Due to the lockout putting MLB business on ice for over three months, there are many players who don’t yet have a finalized salary for the 2022 campaign. Any arbitration-eligible players that couldn’t come to an agreement with their team will soon participate in a hearing as the season is in progress. The Phillies have one such player, right-hander Zach Eflin, who is hoping for a $6.9MM figure while the club will be arguing for the lower figure of $5.15MM. (MLBTR contributor Matt Swartz projected $6MM, a number pretty close to the midpoint between the two parties.)
Eflin recently spoke about the situation to Matt Gelb of the Athletic. “I know what I bring to this club every fifth day,” Eflin said. “And I see my true value more than what their offer was. So that’s really all I have to say. I’m curious to see what they have to say in a courtroom. So, it’ll be interesting, but I’m looking forward to it.”
If the pitcher is particularly motivated for this fight, it’s possible that he’s still holding a grudge from an incident in 2019. The Phillies optioned Eflin, despite the fact that he was pitching well, in order to get an extra bench player on the roster. They had a double-header coming up that week, which lined up with Eflin’s upcoming start. Since teams are allowed to bring up an extra player for double-headers, they were able to option Eflin, call him up as the extra man for the double-header and then call him up for real for the start after that. Because of these roster shenanigans, Eflin ended up missing out on nine days of MLB salary, costing him about $20K. (According to this Gelb piece from the time of the incident.) “Players don’t forget that,” Eflin said in today’s article. “I’m looking forward to the hearing and seeing what they have to say about me. I feel like I’m going to learn a lot about the business side of the game.” The 28-year-old is heading into free agency at the end of this season.
Some other notes from the Senior Circuit…
- After a disappointing 2020 season, Eric Lauer began 2021 at the Brewers’ alternate training site. “I wasn’t super happy about it,” Lauer told Will Sammon of The Athletic. However, the lefty used the opportunity to do some experimenting, taking some time in a bullpen session to mimic the mechanics of other pitchers, such as Aroldis Chapman and Tim Lincecum. To his surprise and delight, his velocity starting ticking up. That extra gas helped propel Lauer to an excellent bounceback campaign, as he ended up throwing 118 2/3 innings of 3.19 ERA ball last year, with a 23.9% strikeout rate and 8.4% walk rate. The results are even better in Lauer’s four starts so far this year. Small sample caveats apply, but he has a 1.93 ERA with an incredible 36.6% strikeout rate and 5.4% walk rate. Brewers fans, or any baseball fan interested in the art of pitching, will want to check out the full piece for more details on Lauer’s tremendous turnaround.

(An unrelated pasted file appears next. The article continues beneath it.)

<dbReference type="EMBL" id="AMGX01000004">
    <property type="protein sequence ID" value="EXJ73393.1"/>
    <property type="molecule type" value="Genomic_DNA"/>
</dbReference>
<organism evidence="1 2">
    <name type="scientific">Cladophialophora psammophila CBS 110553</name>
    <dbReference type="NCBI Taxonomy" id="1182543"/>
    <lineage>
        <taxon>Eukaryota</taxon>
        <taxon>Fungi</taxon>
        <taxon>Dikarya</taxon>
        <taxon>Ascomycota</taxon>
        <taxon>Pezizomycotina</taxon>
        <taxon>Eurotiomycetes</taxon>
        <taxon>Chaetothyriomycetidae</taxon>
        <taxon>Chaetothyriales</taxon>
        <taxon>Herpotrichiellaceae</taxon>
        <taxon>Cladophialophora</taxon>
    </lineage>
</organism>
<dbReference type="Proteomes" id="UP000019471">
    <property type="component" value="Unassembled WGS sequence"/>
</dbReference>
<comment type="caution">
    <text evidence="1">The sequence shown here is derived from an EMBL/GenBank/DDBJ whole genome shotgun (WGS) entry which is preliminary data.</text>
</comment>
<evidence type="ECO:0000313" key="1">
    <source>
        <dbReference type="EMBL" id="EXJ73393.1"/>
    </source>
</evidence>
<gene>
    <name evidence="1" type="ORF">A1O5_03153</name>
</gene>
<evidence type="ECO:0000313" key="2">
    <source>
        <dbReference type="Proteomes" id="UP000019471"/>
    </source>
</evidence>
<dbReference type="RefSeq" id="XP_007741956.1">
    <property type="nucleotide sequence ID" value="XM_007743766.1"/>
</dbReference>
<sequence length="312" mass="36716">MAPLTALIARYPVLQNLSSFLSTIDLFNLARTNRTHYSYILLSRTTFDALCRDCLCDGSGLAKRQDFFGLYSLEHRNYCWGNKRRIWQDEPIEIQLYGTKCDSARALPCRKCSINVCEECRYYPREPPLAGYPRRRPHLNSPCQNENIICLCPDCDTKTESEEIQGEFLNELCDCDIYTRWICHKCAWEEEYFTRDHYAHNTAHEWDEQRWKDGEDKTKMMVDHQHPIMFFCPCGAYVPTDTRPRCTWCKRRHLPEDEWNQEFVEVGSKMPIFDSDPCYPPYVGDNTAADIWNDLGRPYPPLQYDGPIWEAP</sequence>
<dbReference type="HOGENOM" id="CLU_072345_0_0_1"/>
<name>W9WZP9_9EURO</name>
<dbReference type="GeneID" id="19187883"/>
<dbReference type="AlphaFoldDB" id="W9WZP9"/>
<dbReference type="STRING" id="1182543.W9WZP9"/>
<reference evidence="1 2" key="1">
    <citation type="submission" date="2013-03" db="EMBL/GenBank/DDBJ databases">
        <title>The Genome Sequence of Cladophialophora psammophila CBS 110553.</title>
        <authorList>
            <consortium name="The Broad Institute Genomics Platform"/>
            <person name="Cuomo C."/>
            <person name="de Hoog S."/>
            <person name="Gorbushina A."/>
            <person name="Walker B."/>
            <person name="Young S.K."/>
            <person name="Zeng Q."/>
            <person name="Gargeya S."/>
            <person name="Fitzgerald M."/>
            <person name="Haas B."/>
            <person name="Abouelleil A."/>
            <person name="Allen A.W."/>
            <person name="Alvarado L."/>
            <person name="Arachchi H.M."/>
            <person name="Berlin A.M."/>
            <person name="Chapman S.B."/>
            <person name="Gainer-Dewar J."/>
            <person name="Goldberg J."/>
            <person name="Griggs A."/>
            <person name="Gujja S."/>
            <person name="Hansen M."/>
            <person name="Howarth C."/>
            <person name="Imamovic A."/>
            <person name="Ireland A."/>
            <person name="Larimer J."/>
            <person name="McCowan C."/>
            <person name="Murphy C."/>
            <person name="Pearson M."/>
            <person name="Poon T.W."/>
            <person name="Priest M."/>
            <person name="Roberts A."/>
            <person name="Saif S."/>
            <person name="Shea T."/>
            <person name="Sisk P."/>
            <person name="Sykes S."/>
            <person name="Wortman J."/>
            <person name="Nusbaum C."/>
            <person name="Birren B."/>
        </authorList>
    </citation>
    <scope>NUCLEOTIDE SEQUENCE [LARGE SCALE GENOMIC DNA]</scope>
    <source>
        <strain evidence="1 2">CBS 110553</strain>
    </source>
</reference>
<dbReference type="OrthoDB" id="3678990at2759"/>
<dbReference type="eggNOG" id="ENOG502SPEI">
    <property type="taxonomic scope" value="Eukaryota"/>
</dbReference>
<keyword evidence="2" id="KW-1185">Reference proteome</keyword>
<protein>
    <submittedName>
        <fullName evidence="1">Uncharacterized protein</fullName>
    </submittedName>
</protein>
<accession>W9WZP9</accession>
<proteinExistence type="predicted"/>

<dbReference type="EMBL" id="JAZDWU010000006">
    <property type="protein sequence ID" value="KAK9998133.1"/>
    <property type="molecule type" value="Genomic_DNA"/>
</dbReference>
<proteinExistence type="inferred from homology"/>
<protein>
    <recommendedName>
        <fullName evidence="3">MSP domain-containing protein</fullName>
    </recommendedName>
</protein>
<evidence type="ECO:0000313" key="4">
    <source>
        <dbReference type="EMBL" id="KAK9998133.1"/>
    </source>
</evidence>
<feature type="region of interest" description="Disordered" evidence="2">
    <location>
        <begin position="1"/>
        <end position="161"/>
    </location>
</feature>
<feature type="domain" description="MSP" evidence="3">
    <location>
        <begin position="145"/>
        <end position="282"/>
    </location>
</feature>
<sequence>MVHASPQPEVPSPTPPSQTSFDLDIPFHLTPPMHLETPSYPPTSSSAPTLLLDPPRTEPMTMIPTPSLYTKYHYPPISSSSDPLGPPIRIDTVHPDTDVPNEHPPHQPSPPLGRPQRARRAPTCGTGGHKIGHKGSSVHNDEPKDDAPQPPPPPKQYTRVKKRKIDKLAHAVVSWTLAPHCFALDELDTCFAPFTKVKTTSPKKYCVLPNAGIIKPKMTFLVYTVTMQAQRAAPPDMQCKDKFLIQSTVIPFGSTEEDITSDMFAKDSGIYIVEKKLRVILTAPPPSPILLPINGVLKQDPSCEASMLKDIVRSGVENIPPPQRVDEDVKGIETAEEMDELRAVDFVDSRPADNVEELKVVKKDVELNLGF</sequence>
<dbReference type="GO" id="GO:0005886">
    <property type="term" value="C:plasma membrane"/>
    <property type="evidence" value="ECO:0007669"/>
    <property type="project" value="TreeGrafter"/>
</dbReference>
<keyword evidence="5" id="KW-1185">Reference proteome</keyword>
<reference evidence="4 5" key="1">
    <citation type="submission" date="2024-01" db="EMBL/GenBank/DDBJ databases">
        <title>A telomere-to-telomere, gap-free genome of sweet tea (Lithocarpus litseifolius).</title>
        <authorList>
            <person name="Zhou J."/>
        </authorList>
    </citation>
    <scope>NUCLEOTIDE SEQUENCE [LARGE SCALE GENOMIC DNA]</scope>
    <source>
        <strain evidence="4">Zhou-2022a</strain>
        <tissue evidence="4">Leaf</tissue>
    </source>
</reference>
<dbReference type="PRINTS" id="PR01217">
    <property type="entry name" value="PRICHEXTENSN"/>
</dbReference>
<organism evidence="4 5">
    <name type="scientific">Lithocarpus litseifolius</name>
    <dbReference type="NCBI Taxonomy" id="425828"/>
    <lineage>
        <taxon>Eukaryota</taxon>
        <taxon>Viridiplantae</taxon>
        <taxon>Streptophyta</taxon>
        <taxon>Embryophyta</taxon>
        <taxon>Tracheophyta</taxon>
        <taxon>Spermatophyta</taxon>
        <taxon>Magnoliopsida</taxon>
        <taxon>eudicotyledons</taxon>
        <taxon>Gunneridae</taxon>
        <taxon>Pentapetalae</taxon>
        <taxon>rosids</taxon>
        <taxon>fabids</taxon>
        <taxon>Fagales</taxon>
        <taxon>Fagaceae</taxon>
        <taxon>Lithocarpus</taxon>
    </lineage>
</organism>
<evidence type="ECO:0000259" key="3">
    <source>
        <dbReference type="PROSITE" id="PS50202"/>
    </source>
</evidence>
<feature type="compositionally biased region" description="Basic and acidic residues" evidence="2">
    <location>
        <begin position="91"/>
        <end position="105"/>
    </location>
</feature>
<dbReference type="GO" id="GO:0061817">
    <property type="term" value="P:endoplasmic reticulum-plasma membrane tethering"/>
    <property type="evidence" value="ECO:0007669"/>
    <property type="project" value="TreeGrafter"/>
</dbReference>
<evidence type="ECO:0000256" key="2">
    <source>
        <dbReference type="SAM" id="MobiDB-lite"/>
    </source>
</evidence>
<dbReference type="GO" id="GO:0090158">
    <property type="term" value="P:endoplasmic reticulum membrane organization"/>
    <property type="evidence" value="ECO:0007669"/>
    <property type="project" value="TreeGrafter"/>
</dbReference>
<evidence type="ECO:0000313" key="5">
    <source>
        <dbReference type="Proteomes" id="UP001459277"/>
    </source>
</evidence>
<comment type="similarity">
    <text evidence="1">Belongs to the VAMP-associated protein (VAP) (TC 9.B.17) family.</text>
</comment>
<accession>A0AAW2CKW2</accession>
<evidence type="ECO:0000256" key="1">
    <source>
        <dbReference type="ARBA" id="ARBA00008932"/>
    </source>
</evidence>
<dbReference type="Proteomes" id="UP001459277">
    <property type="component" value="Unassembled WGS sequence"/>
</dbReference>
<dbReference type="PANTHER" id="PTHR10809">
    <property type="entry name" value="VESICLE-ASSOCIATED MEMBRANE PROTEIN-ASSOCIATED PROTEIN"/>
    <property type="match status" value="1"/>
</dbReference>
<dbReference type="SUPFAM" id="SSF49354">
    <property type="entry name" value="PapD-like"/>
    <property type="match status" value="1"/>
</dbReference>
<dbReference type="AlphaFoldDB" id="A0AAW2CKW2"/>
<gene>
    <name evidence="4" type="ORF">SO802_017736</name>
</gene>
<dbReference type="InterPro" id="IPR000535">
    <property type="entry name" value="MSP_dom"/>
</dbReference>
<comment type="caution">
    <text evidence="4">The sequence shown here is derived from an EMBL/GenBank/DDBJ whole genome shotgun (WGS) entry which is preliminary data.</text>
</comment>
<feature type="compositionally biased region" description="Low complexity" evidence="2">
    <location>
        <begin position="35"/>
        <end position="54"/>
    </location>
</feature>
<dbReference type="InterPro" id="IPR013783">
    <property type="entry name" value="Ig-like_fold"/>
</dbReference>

- Cardinals’ infield prospect Nolan Gorman is off to a tremendous start to his season. The 21-year-old (22 next week) already has 11 home runs through 20 Triple-A games and is hitting .321/.372/.769 overall. That has led to a chorus of voices among fans in St. Louis for him to be called up, especially with a few of the big leaguers struggling. Shortstop Paul DeJong has been under the spotlight for his shortcomings at the plate for a few years now. His overall offensive production has declined in each season of his career, according to wRC+. After a 123 in his rookie year in 2017, he’s put up a 103, 101, 87, 86 and a 55 in 2022 so far. Prior to the 2018 campaign, the club signed DeJong to an extension that runs through 2023. Despite that, he doesn’t have unlimited rope with the organization. “We’re still trying to figure out what we have here with (DeJong), so we’re trying to give him every opportunity possible,” president of baseball operations John Mozeliak tells Katie Woo of The Athletic. “If things don’t change trajectory or direction, then ultimately we’re probably going to have to do something different. Nolan would get more of a maj0r-league opportunity at that point. I think we have to remind ourselves that we’re a month into the season; we’ve had an odd first couple of weeks with weather and obviously a truncated spring training. You’re seeing a lot of offensive stats down in general in this league, so we want to remain patient.” The plan to merely switch Gorman in for DeJong is complicated, however, by the fact that the Cardinals are an organization that values defense so highly. As noted in the piece, Gorman only recently switched from being a primary third baseman to playing second base, as he’s blocked at third by Nolan Arenado. Bringing Gorman up to man the keystone would involve sliding Tommy Edman over to shortstop, a position where he only has 17 games of MLB experience. For the time being, it seems Cardinals’ fans yearning for Gorman’s promotion will have to keep waiting.